2020 Porsche 911 driving

Porsche unveiled the redesigned 911 sports car at the 2018 LA Auto Show, highlighted by more powerful and efficient engines as well as a new interior layout. And let’s get this out of the way: Porsche purists will rejoice at the fact that the new 911 will offer a manual transmission; an eight-speed, dual-clutch automatic transmission is standard.

The 911’s unmistakable silhouette and rear-engine layout also remain. This sports car has rocked our tests for years with a stirring exhaust note, sublime handling, and a relatively supple ride. We look forward to seeing whether Porsche can maintain that level of performance excellence.

Here’s what we know so far about the new model: 

Starting price: 911 Carrera S: $113,200; 911 Carrera 4S: $120,600
What it competes with: Acura NSX, Audi R8, BMW M4, Chevrolet Corvette
What it looks like: The classic 911 styling is still there, highlighted by broad fenders, the iconic swoopy backlight, and bug-eyed headlights. Even non-Porsche fanatics would be able to recognize the 2020 model’s lineage.
Powertrain: 443-horsepower, 3.0-liter six-cylinder engine (in the S model); 8-speed dual-clutch automatic transmission. (A 7-speed manual transmission will also be available.) Rear- or all-wheel drive.
On-sale date: Summer 2019 


The 911 still looks very much like a 911—a good thing for buyers resistant to change. The new Carrera’s body is now made of aluminum, and it has wider wheel housings that hold 20-inch front wheels and 21-inchers in the rear. The car gets wider at the front and the rear fenders, giving even the base 911 the muscular broad-shoulder look of the outgoing 911 Carrera 4 and 911 GTS models. Taking a page out of the Tesla handbook, the 911’s electronic door handles are now flush with the doors, though there is a lip to grab at the bottom. Other exterior features include standard LED headlights and a variable-position rear spoiler. 

2020 Porsche 911 interior

Inside the Cabin

One could surmise that Porsche knows its buyers well. The styling and configuration haven't changed for decades, and the tachometer remains the dominant gauge in the instrument cluster, where it has long been front and center. The company calls its infotainment system Porsche Communication Management (PCM), and it now comes with a larger 10.9-inch touch-screen display (up from 7 inches in the last model). Shared with other recent Porsche models, the standard PCM system includes Porsche Connect Plus, which provides owners with online traffic information based on swarm data. It is able to save the driver’s settings to the cloud. (A subscription is required after an initial 12-month trial period.) Apple CarPlay is standard.

Buyers can also choose optional 18-way power sport seats that the company claims come with improved lateral support. An optional Night Vision Assist feature with a “thermal imaging camera” will also be available.

In past tests of 911s, we found that the interiors had excellent fit and finish. The upright seating position provided good visibility and made the cabin a relatively comfortable place. The power seats were firm and super-supportive as long as driver’s torso wasn't too broad. The controls consisted of a sea of buttons, which could be daunting at first but more manageable over time. 

What Drives It

The 3.0-liter engine of the new 911 Carrera S model will produce 443 horsepower. The base model’s horsepower wasn't disclosed. Porsche says that all engines for the 911 will be turbocharged. All versions also get a standard eight-speed dual-clutch automatic transmission—likely what most people will buy—but a manual transmission will be available. Again, while Porsche didn't tell us how many speeds the manual will get, we’re overjoyed that one will be available.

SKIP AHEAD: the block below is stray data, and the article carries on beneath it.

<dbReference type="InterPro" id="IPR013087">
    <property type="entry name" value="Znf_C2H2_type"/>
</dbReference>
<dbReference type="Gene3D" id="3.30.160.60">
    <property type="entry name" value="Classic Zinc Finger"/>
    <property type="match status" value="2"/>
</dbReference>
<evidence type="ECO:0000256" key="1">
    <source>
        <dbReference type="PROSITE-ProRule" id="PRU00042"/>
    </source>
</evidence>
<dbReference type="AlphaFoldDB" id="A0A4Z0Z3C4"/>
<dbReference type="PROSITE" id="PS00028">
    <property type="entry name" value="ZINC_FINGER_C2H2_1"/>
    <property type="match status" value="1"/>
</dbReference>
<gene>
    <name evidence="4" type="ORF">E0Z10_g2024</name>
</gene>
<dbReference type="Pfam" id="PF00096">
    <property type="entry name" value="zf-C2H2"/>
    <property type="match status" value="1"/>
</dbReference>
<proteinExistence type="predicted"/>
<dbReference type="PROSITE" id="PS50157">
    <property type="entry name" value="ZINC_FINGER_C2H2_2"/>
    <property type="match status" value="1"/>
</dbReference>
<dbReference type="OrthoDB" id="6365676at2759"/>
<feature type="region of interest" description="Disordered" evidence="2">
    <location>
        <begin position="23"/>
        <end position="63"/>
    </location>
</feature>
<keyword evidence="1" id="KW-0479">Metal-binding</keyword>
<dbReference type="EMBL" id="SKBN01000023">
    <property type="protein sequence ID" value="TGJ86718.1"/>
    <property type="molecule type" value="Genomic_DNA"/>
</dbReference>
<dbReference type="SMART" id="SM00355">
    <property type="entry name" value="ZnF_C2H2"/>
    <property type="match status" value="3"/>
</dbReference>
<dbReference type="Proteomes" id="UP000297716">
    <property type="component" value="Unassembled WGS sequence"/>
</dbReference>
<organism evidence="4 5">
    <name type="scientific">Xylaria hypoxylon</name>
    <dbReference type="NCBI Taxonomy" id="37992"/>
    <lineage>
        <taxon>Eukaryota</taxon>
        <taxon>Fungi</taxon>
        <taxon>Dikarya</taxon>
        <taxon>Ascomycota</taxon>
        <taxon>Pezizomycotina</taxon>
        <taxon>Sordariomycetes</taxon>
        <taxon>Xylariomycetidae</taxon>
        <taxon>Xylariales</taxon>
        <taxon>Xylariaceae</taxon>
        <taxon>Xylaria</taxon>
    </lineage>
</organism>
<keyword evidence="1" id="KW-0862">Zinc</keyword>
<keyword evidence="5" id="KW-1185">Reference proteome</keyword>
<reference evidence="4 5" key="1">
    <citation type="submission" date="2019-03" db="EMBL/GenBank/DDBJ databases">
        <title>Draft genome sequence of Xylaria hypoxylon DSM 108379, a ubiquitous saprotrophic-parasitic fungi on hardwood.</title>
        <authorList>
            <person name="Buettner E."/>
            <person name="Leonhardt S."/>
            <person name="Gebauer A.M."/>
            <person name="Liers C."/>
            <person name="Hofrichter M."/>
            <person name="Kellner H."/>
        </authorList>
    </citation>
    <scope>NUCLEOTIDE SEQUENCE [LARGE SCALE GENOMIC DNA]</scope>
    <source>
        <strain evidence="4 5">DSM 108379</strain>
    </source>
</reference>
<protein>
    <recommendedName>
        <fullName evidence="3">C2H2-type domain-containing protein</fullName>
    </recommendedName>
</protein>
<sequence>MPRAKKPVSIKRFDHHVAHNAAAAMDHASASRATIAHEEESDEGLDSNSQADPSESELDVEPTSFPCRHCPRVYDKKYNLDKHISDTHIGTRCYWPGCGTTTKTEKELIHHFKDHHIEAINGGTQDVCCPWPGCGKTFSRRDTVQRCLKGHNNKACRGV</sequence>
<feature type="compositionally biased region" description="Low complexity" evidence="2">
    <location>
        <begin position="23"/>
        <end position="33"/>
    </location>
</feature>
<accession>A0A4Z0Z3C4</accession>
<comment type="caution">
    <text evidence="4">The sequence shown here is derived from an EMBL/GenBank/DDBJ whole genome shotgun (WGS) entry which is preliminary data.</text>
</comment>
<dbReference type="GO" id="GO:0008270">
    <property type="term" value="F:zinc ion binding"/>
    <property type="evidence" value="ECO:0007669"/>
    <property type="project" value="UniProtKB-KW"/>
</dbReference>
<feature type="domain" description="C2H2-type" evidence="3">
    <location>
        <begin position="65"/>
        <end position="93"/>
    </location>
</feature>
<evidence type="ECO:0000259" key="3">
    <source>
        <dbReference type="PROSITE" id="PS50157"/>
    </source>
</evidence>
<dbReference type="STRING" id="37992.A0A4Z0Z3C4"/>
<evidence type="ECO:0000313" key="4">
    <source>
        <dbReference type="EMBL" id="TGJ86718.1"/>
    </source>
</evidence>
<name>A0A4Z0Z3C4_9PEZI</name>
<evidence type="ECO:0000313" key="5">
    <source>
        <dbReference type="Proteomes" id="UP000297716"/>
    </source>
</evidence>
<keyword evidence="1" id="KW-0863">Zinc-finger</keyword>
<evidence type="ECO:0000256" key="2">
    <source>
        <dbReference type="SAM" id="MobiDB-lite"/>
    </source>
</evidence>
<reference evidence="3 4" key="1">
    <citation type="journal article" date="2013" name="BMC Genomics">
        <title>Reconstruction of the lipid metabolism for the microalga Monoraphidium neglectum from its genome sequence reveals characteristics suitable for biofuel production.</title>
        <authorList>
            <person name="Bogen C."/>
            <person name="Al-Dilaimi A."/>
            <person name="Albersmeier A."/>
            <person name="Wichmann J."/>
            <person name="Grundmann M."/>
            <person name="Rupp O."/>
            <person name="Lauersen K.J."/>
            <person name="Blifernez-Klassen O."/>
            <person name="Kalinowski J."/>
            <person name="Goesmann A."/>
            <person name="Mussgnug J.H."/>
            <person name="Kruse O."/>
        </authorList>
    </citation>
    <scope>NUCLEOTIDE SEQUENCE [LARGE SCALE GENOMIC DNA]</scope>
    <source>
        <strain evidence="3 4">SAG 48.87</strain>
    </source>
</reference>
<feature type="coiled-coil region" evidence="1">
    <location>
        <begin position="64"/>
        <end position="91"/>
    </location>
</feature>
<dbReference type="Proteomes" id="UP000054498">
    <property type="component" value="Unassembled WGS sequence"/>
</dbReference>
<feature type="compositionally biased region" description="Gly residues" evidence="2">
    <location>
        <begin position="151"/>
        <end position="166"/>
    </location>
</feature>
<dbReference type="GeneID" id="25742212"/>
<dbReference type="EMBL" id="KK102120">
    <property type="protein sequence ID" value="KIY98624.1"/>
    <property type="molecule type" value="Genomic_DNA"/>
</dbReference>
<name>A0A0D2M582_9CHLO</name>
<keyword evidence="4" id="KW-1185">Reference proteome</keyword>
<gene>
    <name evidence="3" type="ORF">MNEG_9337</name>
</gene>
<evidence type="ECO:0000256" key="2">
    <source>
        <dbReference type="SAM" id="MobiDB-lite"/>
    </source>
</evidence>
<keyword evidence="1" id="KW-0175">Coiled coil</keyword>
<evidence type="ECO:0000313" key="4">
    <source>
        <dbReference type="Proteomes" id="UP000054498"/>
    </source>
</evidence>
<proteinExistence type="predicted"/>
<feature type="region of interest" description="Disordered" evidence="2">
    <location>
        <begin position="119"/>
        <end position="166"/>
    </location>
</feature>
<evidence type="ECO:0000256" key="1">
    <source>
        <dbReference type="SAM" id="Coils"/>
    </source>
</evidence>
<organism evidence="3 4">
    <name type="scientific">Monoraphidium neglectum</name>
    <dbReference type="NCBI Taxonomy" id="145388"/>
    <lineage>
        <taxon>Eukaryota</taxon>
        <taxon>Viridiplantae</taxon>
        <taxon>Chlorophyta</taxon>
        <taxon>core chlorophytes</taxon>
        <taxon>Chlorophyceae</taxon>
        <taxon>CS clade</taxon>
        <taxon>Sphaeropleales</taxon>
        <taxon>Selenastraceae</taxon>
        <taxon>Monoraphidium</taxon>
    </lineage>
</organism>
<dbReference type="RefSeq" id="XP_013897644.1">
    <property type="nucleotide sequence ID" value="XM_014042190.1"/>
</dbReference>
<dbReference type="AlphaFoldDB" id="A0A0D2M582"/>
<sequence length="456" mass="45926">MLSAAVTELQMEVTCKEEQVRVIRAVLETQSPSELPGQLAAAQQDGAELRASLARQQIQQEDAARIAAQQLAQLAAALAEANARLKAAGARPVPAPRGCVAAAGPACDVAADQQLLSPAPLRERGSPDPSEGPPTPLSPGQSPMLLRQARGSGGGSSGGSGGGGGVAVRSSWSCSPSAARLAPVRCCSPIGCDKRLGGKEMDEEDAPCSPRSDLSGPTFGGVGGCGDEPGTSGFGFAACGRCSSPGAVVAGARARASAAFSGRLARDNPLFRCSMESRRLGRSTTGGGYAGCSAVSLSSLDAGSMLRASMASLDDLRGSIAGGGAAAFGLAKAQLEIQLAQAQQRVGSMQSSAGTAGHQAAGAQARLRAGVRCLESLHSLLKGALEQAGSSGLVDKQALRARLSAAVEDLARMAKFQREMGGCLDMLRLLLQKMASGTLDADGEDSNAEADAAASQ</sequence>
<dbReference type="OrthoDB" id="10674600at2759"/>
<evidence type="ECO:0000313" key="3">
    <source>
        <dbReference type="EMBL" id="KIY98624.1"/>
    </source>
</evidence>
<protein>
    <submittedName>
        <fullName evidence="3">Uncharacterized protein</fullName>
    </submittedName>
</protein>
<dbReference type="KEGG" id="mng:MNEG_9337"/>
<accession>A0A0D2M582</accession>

Buyers will have the choice of rear- or all-wheel drive.

Porsche claims that the new rear-wheel-drive 911 Carrera S Coupe will sprint from 0-60 mph in just 3.5 seconds, and the 911 Carrera 4S Coupe with all-wheel drive will do it in 3.4 seconds. Our last tested 911 (with the seven-speed manual and rear-wheel drive) took 4.1 seconds to reach 60 mph.

Fuel-economy figures for the new 911 weren't available; we measured a commendable 23 mpg overall from our last test.

We also found that the last 911's handling was superb. It cornered enthusiastically, with immediate turn-in response, and gobbled up twisty, bumpy roads at speed while remaining tied down and compliant. Track driving was even more spectacular. It felt super-grippy on our road course yet docile and easy to control even at its high cornering limits. Also, the last tested 911 turned in among the shortest stopping distances we have ever seen, on both dry and wet surfaces.

Clearly the bar is set pretty high for the new 911—a challenge Porsche engineers have become quite familiar with over time.

Finally, the 2020 911 will come with what the company calls “Wet Mode,” which is a function that “detects water on the road, preconditions the stability control and antilock brake systems accordingly, and warns the driver.” We don’t know if 911 drivers have a history of pushing their cars too hard in wet weather, but perhaps this will save a few crumpled bumpers and bruised egos. 

Safety and Driver-Assist Systems

The 911 comes with forward collision warning and automatic emergency braking as standard equipment. Adaptive cruise control with stop-and-go traffic capability is optional.  

CR’s Take

Every 911 that CR has tested was a joy to drive. With a lusty snarl from its six-cylinder engine and handling and steering that set new precedents of precision and feedback, Porsche’s 911 is practically in a class by itself. We eagerly look forward to piloting the next one to see whether the magic is sustained. 

2020 Porsche 911 rear